Why do blue states have more unemployment than red states?

NOTE: At some point, before bed, I read through 50+ news sources and share my findings here. If you like it, share it. If you don’t, share it. Follow my blog now to support my work or to find new reasons to complain about it. My opinions are my own. All tips are welcome. And if you have not already, help spread the message that people should be judged by the content of their character and not the color of their skin.

So, this bit of data in Daily Mail was very interesting to me as it is something I don’t hear in the mainstream media, with the exception of Fox News. Here is a quote.

States that voted for President Joe Biden in the 2020 election experienced significantly larger declines in total employment during the pandemic than those that went for Donald Trump, a new analysis shows.

Between February and December of last year, states that went for Biden saw the total number of people working drop an average of 6.2 percent, versus a 2.5 percent decline in those voting for the Republican, according to a DailyMail.com analysis of federal jobs data.

The 13 states that saw the lowest decline in employment all lean strongly Republican, led by Alaska and Utah which actually saw employment increase by 0.7 and 0.3 percent respectively.

On the other end of the spectrum, 13 of the 14 states with the most significant pandemic job losses went for the Democratic candidate, led by Nevada with job losses of 10.2 percent, and Hawaii at 9.3 percent.

Wow. That is certainly illuminating. If it is true, and I have no reason to think otherwise, there would be some corroborating data from other sources. So, I took a look and found the following.

Here is a quote from Reason

For Harris, the economic wreckage from this borderless virus was self-evidently a federal issue. “The American Rescue Plan addresses these urgent challenges,” she tweeted February 16. “It’s time for Congress to act.”

But a closer look at state-by-state unemployment numbers reveals not uniform damage but striking variation. And the determining factor seems to have less to do with the pathogen and more to do with politics.

From February 1, 2020, when the pandemic really started to hit the United States, through the end of December, the net number of jobs decreased in 48 out of 50 states, according to the Bureau of Labor Statistics. But when you sort the results by the drop in the percentage of employment, a startling pattern emerges.

Each and every one of the 18 states that suffered the worst job losses during that span, ranging from Hawaii’s 13.6 percent to Nevada’s 6.9 percent, voted in November for Joe Biden. In 11 of those, Democrats control the statehouse and both chambers of the legislature.

Meanwhile, the 18 states with the lowest rates of employment change, ranging from Oklahoma’s 4.4 percent loss to Utah’s 0.3 percent gain, share their own anomalous political characteristic: They each feature unified Republican executive and legislative control of government. Only two of those 18, Arizona and Georgia, voted for Biden, and by the slimmest of margins.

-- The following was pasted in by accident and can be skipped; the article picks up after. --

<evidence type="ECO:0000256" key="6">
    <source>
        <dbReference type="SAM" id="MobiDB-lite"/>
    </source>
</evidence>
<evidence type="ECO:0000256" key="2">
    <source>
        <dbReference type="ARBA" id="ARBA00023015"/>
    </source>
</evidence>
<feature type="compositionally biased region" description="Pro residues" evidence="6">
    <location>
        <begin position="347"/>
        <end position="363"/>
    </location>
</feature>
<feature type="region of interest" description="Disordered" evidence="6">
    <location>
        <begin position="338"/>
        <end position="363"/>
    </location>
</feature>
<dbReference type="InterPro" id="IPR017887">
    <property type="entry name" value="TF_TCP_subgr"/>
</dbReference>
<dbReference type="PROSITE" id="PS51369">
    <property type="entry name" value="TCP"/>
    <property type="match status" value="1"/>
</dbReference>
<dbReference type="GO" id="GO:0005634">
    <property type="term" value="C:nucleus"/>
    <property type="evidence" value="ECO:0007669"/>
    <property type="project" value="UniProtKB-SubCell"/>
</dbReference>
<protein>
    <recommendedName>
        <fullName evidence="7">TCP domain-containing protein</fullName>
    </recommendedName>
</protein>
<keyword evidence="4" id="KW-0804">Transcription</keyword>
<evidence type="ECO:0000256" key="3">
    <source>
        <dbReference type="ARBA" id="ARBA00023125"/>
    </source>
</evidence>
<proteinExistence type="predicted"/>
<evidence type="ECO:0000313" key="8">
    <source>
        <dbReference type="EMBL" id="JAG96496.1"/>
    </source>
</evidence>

And here is some info from UnemploymentData.com which evaluated unemployment rates back in 2017. I looked there because I wanted to see if there was any consistency over the years. And yes, there seemed to be. The lowest unemployment was once again – Republican states.

As illuminating as that is, there is a compelling argument to be made that while Republicans do best on the state level, on a federal level, Democratic presidents take the prize when lowering unemployment. When you look at the unemployment rate by President and Party, you get the chart below.

If you want to get more granular, look at this data from HistoryInPieces. It shows the rate of USA unemployment from 1948 – 2020. In a nutshell, Lyndon Johnson (D) had the lowest average unemployment rate across his presidency at 4.2 percent. Of the presidencies that have concluded, Gerald Ford’s (R) saw the highest average unemployment rate at over 7.8 percent, followed closely by Ronald Reagan (R) at over 7.5 percent. (Also notable, check out the 2.5% unemployment rate under Trump (R) prior to Covid-19 and the 12.5% after it hit, towards the end of his presidency.)

So, what does this tell me? Perhaps if we want a great economy, Republicans should run the states and Democrats run the White House? I’m not sure. When Bill Clinton was the President, the Congress was overwhelmingly Republican. When Ronald Reagan was in charge, Republicans controlled the Senate and the Democrats the House of Representatives. However, before Reagan left office, Democrats controlled the House and Senate. Maybe the best way to insure low unemployment is one party in the white house and the other controlling the Congress. As to which is best where, that’s something that can be argued ad nauseum. What is clear to me though is this, if an American Eagle is to fly, you’ll need both a left wing and a right wing.

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